Pediatric residency positions are funded almost exclusively by hospitals and usually through Graduate Medical Education funding from the Center for Medicare & Medicaid Services; however, some hospitals may fund additional positions through their own resources. The finding that 25% of hospitals intend to increase the number of pediatric resident positions is of interest for several reasons. First, currently >97% of available pediatric residency positions were filled in the latest residency match process.12 Expanding the number of available positions would require either an increase in the number of graduating medical students who choose pediatric training or an increase in the number of international medical graduates filling pediatric residency positions to address hospital workforce needs. Second, increasing the number of training positions also will have an impact on the resources of departments of pediatrics to provide the infrastructure to support such training.
Our study found that many fewer hospitals intend to increase the number of PAs compared with those intending to increase the number of PNPs, which may be a function of the current market for PAs or a preference for 1 type of professional over another in a children’s hospital setting. Nationally, only a small number of PAs work currently in pediatric settings; <3% of all PAs spend most of their clinical time providing care to children.13
It is important to consider that there may be other factors, unrelated to changes in resident work hours that also may affect or prompt changes in hospital staffing patterns. For example, many hospitals already have increased their hospitalist workforce and may continue to do so totally unrelated to resident factors. Also, this study did not specifically focus on changes in outpatient staffing as a result of resident work hour changes.
Changes in the allowable number and structure of work hours for pediatric residents appear to have an impact on workforce planning within a pediatric hospital. Decreases in available resident work hours will create an increasing demand, primarily for nonresident physicians, PNPs, and NNPs. A lack of increase in the pipeline of new PNPs and NNPs and increased competition for their services will likely lead to significant competition among employers in both inpatient and outpatient settings.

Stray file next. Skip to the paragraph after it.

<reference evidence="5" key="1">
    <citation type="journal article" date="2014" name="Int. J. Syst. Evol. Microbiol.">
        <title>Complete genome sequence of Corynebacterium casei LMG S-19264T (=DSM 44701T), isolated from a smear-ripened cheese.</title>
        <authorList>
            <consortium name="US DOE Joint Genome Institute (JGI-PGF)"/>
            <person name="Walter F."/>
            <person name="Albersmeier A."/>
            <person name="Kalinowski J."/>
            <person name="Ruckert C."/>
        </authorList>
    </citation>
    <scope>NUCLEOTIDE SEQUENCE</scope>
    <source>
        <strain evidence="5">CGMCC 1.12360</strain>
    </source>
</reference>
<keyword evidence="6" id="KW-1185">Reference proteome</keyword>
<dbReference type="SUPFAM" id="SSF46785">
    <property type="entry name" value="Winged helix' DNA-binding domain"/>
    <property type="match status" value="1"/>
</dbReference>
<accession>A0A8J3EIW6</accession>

The members of The Research Advisory Committee of the American Board of Pediatrics are William F. Balistreri, Dimitri A. Christakis, Lewis R. First, George Lister, Julia A. McMillan, Joseph W. St. Geme, III, Linda A. Althouse, Marshall L. Land, Jr., Gail A. McGuinness, and James A. Stockman, III.
- Accepted June 4, 2012.
- Address correspondence to Gary L. Freed, MD, MPH, Child Health Evaluation and Research (CHEAR) Unit, University of Michigan, 300 North Ingalls Building, Room 6E08, Ann Arbor, MI 48109-0456. E-mail:
Dr Freed conceptualized and designed the study, drafted the initial article, and approved the final article as submitted; Ms Dunham designed the data collection instruments, coordinated and supervised data collection, critically reviewed the article, and approved the final article as submitted; Ms Moran conducted data collection and tracking, coded the responses, reviewed and revised the article, and approved the final article as submitted; and Ms Spera conducted the analyses, reviewed and revised the article, and approved the final article as submitted.
FINANCIAL DISCLOSURE: The authors have indicated they have no financial relationships relevant to this article to disclose.
FUNDING: This project was funded by the American Board of Pediatrics Foundation.
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- Copyright © 2012 by the American Academy of Pediatrics